So the way that I brand organically, like I’ve said, I use this meta tags, and it’s amazing to see how many people don’t take advantage of that. Like when I look through, so many of my products rank in the top five, top three – even like one or two for a lot of products – and I don’t do anything. Like I said, I just optimize my meta tags and Google picks that up. Organically, I rank very well as far as the paid campaigns, I would never use Adwords traditionally any more. When I first started I could but most of my niches, they cost like a tenth of the price they are now for click., so that’s just out of the question – I can’t have it be profitable any more, but Google Shopping is still very cheap, and it converts. When I build a new ecommerce store, I’m not trying to take down or put everyone out of business. I’m just trying to take a piece of the action. If you sell expensive products, and you do your market research right, get into niches that sell well, then it equals a lot of money.
46:49 Lorna: Okay, so let’s say you’ve got these products, you’re dropshipping them, and you’ve got the wholesaler price and other e-tailers are selling it at the same wholesaler price… you’re offering the same product at the same price point, what would entice the customer to buy from you, and not from Amazon.com?
47:10 Anton: I do some things like, I personalize my websites a lot. Many ‘about us’ pages like Amazon’s, “We’re a corporate company with 100,000 employees”. It’s very like, it’s more of a personal experience. I also do some marketing gimmicks to get customers to purchase sooner rather than later. But when you build a niche site as your own company, you can really brand it any way you want to. The customer gets a different experience than if they’re on one of these giant retailers. Like I said, they do get business. It’s not going to be a billion dollar company if you build a couple of websites but if you build it right, if you personalize it to yourself, and kind of give the customer a unique experience, that’s what I would say is big. Give them a unique experience on your site, then it will convert into sales.
47:55 Lorna: Should every e-commerce store have a content marketing strategy, such as a blog, for example?
I don’t like to tell people what exactly to do. There’s a million ways to do things right and wrong. So I personally don’t use blogs on my websites, my e-commerce stores. But then to give you an example, my sister, she just went through my e-commerce course like a year ago, and she’s passionate about her niche so she put up a blog. And for her, it’s doing really well. So obviously, it can work if you are passionate about it. If the content is good, it can bring in more traffic. It can bring in more sales. It shouldn’t be necessary but if you want to do it… it’s personally something that I don’t do but I know it works also. So that’s really something that you’d have to think about. Whether if you want to outsource it, or if you’re passionate enough to write your own topics, then create the blog yourself.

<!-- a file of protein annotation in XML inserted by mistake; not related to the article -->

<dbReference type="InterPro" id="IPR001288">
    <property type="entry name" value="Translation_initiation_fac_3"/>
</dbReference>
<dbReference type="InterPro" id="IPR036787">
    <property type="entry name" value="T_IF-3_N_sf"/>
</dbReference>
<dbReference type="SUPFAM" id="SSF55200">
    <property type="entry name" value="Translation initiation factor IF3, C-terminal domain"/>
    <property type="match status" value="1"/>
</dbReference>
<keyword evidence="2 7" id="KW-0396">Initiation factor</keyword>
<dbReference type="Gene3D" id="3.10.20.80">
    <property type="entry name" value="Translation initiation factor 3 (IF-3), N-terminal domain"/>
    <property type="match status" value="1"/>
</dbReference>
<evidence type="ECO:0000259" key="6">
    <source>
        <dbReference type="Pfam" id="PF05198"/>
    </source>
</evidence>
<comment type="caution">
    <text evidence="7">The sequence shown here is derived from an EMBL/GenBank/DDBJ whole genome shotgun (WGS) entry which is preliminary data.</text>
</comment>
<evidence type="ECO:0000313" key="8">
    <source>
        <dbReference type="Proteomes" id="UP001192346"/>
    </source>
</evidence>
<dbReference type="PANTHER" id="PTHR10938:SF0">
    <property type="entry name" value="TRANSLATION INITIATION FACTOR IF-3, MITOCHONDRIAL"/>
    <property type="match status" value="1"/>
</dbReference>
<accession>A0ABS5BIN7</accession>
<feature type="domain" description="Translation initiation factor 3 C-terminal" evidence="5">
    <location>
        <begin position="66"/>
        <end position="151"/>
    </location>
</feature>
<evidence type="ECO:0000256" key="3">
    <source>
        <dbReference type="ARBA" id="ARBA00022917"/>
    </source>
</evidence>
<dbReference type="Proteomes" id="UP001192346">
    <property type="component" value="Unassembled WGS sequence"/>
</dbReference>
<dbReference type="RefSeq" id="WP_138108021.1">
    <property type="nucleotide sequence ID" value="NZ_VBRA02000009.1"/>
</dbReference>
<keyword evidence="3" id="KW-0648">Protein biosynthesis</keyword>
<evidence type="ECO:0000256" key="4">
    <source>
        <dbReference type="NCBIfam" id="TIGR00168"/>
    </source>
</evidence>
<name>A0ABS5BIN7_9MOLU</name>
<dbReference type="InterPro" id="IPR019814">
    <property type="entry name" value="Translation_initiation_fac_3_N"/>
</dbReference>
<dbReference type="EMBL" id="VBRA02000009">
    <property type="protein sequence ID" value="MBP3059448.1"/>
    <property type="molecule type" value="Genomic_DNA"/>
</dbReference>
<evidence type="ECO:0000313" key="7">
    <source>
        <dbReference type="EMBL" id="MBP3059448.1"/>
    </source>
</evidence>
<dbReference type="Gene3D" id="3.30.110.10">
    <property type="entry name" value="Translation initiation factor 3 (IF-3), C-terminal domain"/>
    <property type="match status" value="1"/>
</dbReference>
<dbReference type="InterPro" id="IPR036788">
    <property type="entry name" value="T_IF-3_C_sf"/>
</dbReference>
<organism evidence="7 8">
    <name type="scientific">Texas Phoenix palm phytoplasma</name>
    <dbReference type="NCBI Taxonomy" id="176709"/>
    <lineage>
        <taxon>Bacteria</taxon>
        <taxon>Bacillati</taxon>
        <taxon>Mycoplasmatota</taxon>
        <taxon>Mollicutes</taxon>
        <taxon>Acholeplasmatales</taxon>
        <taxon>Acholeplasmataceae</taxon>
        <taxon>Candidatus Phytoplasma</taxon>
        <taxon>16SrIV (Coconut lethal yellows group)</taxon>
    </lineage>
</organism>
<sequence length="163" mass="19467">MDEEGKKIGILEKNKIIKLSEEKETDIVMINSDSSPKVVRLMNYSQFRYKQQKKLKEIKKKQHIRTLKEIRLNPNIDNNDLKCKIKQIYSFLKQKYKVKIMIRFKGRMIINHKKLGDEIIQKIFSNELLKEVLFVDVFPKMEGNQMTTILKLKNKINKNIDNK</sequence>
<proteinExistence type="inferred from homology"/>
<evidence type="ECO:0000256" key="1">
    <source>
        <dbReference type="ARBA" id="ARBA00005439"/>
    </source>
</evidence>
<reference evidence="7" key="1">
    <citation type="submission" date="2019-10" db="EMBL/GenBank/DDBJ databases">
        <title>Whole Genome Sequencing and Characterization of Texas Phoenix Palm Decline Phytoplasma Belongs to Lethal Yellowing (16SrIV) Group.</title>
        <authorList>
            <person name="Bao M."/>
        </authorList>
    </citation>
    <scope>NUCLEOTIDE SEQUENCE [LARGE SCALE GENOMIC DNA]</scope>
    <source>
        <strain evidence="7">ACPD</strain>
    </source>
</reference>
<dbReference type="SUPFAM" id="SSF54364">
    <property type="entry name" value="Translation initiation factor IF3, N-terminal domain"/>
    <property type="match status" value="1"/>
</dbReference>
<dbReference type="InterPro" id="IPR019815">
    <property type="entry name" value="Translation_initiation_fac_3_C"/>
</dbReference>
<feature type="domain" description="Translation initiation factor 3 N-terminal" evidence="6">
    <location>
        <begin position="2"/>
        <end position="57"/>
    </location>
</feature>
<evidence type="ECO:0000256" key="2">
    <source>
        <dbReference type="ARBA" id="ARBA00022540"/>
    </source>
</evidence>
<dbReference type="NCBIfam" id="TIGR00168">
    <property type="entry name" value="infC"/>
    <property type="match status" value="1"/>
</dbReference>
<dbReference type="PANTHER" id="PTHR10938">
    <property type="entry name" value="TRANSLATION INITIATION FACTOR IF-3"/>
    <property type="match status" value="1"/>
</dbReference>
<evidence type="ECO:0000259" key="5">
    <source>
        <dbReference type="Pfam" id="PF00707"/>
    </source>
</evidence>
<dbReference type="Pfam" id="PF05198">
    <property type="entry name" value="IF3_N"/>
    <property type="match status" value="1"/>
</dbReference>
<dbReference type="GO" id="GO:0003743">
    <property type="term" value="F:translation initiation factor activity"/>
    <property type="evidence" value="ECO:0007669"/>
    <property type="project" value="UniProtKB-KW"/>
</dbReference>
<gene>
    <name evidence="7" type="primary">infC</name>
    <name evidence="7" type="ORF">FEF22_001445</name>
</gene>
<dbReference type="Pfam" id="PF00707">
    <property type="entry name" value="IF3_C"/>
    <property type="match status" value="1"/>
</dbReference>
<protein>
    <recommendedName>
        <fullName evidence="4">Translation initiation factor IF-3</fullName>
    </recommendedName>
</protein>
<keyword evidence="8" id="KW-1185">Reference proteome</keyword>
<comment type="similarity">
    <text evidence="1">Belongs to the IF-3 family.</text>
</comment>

48:39 Lorna: So are there pitfalls or traps that aspiring dropshippers need to be aware of before entering the dropshipping industry?
48:45 Anton: Yes, definitely. One thing that people do that, like I mentioned, that you should never search for your niche plus dropshippers and apply for those companies. That’s the biggest mistake most people make. They find the people who advertise themselves as dropship suppliers, and get themselves in a situation where they can’t make any money. Another thing to really look out for is if you’re approved for a supplier and your niche sells like, 800 products ,and they send you a CSV – which is how most of them do it – which is your price list. It opens in Excel, and it’ll have the product name, link to the product images, your price, the MAP price – which is the price you should sell it for, product description… it has all that information. Some people just get that and upload it to the website without actually reviewing the information. It’s important to always double check your pricing, or triple check your pricing before you list anything. You don’t want to put up items that you’re really not making that much money on, and not even know – some people just keep uploading and uploading. Yes you should have a lot of products but make sure your margins are right before you are actually taking orders because a lot of people get into it and start selling like they try to compete with the bottom of the barrel sellers, and end up making 5% margins when there’s really a lot more money to be made. So that’s a big thing I’d say, triple check all your profit margins before you start taking any orders.